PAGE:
Sales were decent enough, for a GameCube game, with over 800k copies sold over the lifetime of the console. The character of Krystal would become a staple of the series, appearing in two subsequent Star Fox titles. As for Rare, this would be their last new release on a Nintendo home console as they were purchased by Microsoft, literally one day after Star Fox Adventures was released. As you may have surmised, Star Fox Adventures is unavailable on any modern console as Nintendo seems to have very little interest in revisiting their GameCube library, not to mention that Rare is the property of a rival company. Your best bet to play this game is through emulation, though it’s illegal and I’d never condone such a thing. If you still have a GameCube (or Wii) and are able to find a physical disc, pick it up, it’s a great game. Flawed, but fun. When you do find it, make sure to stare at it in awe, jumping slowly in the air with your fists raised.
Final Fantasy Mystic Quest (SNES) – Released Oct. 5th, 1992: Wiki Link
Notable Film Release: The Last of the Mohicans – Starring Daniel Day-Lewis, Madeleine Stowe, and Jodhi May
*Click here to watch the trailer*
Notable Album Release: Stone Temple Pilots – Core
*Click here to listen to album*
Despite their creation in the early 1980’s, RPG video games hadn’t really set the world on fire with excitement. Wizardry and Ultima were doing well enough on PC, but that was an already niche market. Console RPGs had been coming out with some frequency from the Dragon Quest, Phantasy Star and Final Fantasy franchises, with Final Fantasy IV on the SNES doing very well with its fanbase. Still, the numbers weren’t good enough and Square knew that if they wanted the genre to grow they would need support in the U.S., so it was decided to make an RPG specifically for Western markets.
Having already released somewhat “easy” RPGs on the Game Boy with Final Fantasy Adventure and Final Fantasy Legend, Square opted to use Final Fantasy Legend III as a template for this new SNES game, Final Fantasy: Mystic Quest. To make the game simpler and more appealing to fans of action games, Mystic Quest does away with many of the conventions found in a typical RPG. Players do not have the ability to roam the overworld freely, battles are not random and are instead triggered when the player walks into an on-screen monster sprite, players can jump, they must solve puzzles using their weapons, there is no armor or weapon management, spells do not increase in strength, there are no magic points, and lastly, there’s no party management, with all other characters controlled by AI.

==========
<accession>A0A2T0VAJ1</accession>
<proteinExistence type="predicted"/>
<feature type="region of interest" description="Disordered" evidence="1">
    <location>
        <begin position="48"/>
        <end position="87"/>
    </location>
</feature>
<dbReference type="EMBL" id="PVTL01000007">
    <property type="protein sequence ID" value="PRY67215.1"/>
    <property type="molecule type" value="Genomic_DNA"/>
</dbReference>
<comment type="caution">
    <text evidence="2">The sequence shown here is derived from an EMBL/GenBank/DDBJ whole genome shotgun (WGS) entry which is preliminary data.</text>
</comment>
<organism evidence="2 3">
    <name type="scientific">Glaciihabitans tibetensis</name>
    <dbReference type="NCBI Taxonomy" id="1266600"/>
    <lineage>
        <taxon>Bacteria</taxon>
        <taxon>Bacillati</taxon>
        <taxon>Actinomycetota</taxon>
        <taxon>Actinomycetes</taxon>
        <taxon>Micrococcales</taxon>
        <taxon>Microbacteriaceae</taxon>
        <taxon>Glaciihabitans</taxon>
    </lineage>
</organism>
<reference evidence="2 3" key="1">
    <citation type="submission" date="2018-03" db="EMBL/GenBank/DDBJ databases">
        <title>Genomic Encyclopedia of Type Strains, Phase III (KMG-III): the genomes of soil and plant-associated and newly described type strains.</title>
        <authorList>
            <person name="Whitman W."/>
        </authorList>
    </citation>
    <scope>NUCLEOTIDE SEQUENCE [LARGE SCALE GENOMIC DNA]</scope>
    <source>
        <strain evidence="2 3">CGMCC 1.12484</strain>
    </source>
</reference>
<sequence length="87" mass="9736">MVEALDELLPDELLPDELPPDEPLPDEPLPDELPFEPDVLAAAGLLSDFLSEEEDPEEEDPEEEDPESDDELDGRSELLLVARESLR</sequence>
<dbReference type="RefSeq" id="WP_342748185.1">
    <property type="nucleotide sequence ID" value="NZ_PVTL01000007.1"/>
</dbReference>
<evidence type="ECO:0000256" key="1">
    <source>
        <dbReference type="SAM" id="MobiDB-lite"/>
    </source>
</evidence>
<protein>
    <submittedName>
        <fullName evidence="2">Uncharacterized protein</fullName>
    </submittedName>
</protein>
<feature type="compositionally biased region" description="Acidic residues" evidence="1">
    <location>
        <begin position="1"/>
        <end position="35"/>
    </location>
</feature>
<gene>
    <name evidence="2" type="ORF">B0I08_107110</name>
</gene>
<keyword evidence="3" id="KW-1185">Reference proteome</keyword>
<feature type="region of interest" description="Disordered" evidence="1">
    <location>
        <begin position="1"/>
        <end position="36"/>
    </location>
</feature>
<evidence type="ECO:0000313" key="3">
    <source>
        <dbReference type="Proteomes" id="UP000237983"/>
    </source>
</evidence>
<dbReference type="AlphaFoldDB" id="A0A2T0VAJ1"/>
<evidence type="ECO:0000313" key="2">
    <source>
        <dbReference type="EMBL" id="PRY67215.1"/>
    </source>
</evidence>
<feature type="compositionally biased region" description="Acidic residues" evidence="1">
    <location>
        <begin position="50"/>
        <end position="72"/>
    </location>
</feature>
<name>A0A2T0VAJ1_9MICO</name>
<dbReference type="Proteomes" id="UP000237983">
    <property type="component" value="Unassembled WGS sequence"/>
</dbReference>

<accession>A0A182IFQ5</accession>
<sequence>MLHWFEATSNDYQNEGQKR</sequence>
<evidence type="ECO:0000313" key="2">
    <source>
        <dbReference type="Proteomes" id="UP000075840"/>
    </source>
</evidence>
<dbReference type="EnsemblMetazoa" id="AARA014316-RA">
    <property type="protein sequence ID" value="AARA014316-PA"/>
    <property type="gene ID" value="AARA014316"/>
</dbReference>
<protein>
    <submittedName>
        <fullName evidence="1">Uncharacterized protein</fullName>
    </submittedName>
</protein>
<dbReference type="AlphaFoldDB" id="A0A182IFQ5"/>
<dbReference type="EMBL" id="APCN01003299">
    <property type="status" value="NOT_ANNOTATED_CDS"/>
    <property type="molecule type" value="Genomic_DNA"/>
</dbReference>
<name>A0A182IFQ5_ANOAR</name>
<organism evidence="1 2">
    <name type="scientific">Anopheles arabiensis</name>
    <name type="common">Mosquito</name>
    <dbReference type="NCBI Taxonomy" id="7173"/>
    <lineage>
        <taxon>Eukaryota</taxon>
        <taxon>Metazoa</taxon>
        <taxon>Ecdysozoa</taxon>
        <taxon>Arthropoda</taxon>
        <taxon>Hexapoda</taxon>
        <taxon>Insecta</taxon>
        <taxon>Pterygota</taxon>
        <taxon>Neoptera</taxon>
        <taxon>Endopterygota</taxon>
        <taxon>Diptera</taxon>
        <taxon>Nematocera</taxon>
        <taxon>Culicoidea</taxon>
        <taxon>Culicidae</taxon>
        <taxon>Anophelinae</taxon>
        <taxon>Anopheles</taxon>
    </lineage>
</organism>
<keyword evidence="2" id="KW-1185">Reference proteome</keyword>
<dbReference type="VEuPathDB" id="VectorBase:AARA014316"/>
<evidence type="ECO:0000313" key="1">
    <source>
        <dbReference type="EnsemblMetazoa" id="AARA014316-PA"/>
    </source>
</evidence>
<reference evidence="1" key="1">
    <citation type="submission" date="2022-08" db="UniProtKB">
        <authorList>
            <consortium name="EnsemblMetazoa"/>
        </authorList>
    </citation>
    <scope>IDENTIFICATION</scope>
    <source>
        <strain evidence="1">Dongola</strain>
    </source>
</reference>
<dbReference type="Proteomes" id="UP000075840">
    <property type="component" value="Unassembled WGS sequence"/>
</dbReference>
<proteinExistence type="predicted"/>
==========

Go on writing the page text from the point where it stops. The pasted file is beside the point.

As for the plot, Final Fantasy: Mystic Quest is very bare bones. Players take on the role of Benjamin, a young farm boy who dreams of going on adventures. One day, while climbing to the top of a hill, he meets a mysterious old man who tells Benjamin that he must fulfill the knight’s prophecy. Benjamin is resistant to the idea, at first, but soon starts to believe in his own abilities as the old man takes him on a journey to fight monsters. Eventually, Benjamin learns that the knight’s prophecy entails a young hero vanquishing the “vile four”, a group of monsters that want to separate the world and control it. This is pretty much it, there’s not a whole lot that goes on in-between. Benjamin accepts the challenge, meets a few people along the way, beats the vile four and saves the world.
When FF: MQ hit North America in October of 1992 it did pretty good, sales wise, likely because the game was sold at the bargain price of $39.99 (or around $84.99 in 2022) when most SNES games cost $59.99. However, fans of Final Fantasy IV were quickly dismayed by the simple nature of Mystic Quest. This was NOT a Final Fantasy game, in their opinion, and it was seen as kind of a cash grab. Critics weren’t too thrilled with the game either, receiving middling scores in Nintendo Power and EGM. The game would eventually release in Japan a year later as Final Fantasy USA: Mystic Quest, then a few weeks later in Europe where it was just Mystic Quest Legend. A fun fact, this was the first Final Fantasy game to arrive in Europe, it’s a wonder the franchise even survived there.
Now, you might be asking, “Can I play this anywhere?“, the answer; why? This game is awful, and I mean AWFUL. If you want to give this to a child and have them learn the basics of RPGs, knock yourself out. If you’ve never played an RPG and think that this might be a good jumping on point, don’t do it, it’s not. It’s so, so, so basic that you’ll get bored after an hour, play any of the Final Fantasy pixel remasters instead, not this garbage.